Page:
“We need to hurry up. We only have a few weeks before the weather improves and migrant arrivals pick up again,” says Boris Cheshirkov, a representative for UNHCR, the UN agency for refugees, on Lesvos. The Bulgarian has spent most recent days on the eastern Aegean island, holding meetings with local officials, volunteers and Greek government officials. Their objective is to make up for the shortcomings in receiving and documenting newcomers.
Things have radically changed over the past eight months. It is not just the fluctuations in the number of migrant boats reaching the island’s shores from Turkey (about 18,000 migrants and refugees arrived on the island in the first three weeks of January, whereas more than 130,000 people came in October 2015). Most important is the – belated – mobilization of the state mechanism. Since the beginning of last summer authorities on Lesvos have been asking for government help while seeking to set up temporary reception centers on the island’s shores.
However, the plan is only just coming to fruition and this is to a very significant extent thanks to help from volunteers.
In November, the International Rescue Committee (IRC), an international humanitarian aid, relief and development nongovernmental organization, began work to create a transit hub and temporary reception facility on a rented area near Skala Sykamias, on the northeast coast of the island.
In cooperation with other volunteers and organizations including the Red Cross, IRC has since late December provided first-aid help and legal assistance for family reunions. The NGO also provides food and shelter against the bad weather.
The understanding is that arriving asylum seekers can stay at the IRC facility for a maximum of three hours before their transfer to the official screening centers.
“We hope to provide help for 1,500 to 2,000 people a day,” Lani Fortier, deputy field director of the IRC’s Emergency Response team, says. The center is expected to be fully operational by the end of January.
Unlike last summer, staff from the EU border agency Frontex are now holding joint patrols with Greek police officers. During its survey for this report, Kathimerini met with a group of Polish border guards in the north of the island. Migrants and refugees are having their fingerprints recorded in a European database known as Eurodac. But the system is only available at Moria, a former army camp turned refugee center, and not at Kara Tepe, where prints were taken using ink.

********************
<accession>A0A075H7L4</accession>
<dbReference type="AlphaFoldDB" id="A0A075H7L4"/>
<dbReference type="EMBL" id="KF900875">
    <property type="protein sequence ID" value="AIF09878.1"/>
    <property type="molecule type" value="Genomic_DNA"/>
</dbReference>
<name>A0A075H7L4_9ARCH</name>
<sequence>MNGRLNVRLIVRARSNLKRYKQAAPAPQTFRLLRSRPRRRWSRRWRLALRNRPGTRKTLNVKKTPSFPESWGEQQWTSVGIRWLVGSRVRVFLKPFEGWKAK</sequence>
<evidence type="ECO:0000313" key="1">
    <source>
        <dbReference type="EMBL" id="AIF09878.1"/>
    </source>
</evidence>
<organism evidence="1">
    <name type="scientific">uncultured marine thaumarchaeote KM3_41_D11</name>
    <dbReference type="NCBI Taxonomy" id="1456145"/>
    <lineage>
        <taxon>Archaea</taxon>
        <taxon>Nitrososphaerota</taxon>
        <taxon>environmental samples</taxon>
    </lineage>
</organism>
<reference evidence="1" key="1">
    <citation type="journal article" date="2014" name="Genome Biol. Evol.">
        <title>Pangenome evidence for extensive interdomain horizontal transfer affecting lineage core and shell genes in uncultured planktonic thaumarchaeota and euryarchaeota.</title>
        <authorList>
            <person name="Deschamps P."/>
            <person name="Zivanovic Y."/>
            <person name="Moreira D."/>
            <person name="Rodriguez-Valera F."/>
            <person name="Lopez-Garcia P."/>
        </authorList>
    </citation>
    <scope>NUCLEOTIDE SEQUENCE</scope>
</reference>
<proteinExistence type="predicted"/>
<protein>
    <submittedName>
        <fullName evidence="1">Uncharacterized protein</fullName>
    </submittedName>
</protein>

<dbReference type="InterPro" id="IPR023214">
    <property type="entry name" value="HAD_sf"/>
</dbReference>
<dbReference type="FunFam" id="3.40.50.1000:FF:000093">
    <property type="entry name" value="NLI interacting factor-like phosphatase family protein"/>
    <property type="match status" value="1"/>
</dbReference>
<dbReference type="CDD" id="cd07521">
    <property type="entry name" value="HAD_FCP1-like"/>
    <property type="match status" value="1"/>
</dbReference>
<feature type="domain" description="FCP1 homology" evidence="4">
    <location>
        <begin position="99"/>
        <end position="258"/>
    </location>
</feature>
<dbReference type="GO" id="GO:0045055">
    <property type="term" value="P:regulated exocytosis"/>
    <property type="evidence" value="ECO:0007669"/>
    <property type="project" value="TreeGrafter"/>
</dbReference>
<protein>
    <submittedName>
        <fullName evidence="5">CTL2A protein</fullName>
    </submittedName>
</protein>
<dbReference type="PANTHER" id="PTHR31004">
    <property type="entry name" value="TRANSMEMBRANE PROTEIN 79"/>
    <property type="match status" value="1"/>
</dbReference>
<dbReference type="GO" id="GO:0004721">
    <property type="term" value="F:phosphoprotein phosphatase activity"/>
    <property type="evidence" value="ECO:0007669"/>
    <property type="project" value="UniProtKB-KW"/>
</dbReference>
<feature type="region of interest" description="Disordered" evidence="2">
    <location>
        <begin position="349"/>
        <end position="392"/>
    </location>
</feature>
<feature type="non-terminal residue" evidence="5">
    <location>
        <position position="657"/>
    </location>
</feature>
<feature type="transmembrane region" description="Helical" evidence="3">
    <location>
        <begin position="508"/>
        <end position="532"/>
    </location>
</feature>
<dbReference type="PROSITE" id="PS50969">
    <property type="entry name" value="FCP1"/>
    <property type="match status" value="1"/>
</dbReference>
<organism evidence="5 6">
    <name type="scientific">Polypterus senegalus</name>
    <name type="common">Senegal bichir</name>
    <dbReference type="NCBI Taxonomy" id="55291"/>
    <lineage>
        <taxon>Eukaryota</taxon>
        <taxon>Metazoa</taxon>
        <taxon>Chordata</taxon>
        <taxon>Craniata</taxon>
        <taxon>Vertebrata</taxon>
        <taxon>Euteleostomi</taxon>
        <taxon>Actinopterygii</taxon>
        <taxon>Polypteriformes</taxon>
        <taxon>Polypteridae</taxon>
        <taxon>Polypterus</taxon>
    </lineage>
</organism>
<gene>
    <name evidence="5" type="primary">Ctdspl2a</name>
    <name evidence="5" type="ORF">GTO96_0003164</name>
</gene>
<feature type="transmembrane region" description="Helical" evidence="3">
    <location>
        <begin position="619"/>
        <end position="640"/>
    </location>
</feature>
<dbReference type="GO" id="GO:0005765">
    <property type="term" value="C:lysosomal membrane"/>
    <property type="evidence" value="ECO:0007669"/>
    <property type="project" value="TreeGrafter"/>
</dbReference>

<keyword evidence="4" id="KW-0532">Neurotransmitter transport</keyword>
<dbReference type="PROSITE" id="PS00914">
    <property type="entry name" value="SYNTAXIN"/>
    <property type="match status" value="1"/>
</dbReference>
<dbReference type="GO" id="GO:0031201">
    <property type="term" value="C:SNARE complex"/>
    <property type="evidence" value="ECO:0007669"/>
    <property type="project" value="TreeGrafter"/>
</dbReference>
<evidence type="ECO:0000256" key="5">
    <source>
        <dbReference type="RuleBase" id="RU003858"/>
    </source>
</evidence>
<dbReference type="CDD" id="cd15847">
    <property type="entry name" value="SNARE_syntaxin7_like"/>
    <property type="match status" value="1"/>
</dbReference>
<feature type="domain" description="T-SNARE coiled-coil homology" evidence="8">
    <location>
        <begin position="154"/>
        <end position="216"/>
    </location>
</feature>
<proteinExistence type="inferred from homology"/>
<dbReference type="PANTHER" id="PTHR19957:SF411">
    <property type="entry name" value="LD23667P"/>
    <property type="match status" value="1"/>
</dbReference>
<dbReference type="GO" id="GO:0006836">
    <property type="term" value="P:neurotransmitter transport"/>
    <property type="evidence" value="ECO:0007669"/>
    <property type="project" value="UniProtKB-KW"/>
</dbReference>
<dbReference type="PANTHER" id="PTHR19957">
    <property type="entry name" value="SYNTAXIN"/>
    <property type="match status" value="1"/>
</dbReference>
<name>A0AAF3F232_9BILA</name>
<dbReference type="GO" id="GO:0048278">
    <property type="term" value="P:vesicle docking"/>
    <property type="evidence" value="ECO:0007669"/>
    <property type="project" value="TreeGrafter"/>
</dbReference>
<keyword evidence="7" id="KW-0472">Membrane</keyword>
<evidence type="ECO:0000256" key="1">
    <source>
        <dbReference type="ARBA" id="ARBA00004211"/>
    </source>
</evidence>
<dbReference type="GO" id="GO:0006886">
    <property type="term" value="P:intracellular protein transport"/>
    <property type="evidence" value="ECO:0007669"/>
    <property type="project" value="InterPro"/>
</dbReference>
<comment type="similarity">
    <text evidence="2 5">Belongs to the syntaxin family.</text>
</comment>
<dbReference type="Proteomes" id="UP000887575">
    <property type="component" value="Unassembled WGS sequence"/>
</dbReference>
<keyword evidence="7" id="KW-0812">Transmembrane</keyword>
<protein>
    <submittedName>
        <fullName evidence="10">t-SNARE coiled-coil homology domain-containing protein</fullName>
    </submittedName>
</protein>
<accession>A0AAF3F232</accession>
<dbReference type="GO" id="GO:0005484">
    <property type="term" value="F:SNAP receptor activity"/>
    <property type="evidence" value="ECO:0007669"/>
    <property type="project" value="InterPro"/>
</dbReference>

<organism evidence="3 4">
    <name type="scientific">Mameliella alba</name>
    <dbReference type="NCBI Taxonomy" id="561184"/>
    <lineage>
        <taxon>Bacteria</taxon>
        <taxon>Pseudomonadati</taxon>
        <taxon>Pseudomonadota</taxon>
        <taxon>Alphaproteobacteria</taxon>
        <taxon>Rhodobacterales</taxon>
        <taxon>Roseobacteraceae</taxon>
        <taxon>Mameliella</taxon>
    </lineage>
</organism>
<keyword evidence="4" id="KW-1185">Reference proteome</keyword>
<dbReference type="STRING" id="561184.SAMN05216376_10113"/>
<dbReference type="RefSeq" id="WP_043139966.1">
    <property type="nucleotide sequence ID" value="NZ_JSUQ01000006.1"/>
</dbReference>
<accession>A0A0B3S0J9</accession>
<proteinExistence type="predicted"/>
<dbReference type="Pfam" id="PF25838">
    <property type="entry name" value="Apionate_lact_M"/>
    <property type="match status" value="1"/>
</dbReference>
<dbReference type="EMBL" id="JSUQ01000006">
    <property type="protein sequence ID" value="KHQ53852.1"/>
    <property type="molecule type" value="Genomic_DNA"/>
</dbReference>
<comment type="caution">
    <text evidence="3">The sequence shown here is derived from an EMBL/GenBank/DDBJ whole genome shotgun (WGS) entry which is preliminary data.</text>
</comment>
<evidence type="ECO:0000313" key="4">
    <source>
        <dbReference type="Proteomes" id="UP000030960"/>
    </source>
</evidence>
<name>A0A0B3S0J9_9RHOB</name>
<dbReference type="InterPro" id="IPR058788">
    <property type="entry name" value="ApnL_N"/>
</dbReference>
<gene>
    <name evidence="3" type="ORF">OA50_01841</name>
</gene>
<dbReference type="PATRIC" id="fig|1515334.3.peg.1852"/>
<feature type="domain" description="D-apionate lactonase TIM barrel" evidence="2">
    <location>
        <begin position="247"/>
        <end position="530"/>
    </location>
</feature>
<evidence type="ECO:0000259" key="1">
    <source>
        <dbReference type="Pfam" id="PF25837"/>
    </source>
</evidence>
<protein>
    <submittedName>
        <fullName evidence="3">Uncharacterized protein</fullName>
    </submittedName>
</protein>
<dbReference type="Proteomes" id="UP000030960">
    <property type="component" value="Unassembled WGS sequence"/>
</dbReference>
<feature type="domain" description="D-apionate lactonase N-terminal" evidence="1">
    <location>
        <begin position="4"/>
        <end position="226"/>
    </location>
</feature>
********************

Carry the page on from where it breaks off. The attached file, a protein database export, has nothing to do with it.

In an olive grove near the Moria camp, volunteers have set up another reception center. At first, the volunteers were just handing out shoes. Now migrants can find food and clothes here 24 hours a day. The operation of a makeshift mosque inside a tent recently prompted the prosecutor’s intervention.
Meanwhile, a local market has emerged in the area. One can find a taxi rank and at least seven food canteens. The owners are paying rent to operate their businesses on land outside the screening center. There are also two food vending machines with CCTV surveillance.
Panayiotis Foteinos, a local, has been hired by Medecins Sans Frontieres (Doctors without Borders) as a cleaner at the Moria camp. He says he did not have a steady job before this opportunity cropped up. He will work here for one month and then can decide if he wants to extend his contract. Many of IRC’s 150 employees also live on the island. “It was an opportunity for me,” Foteinos says. “These jobs were a lifeline for unemployed people like me,” he said.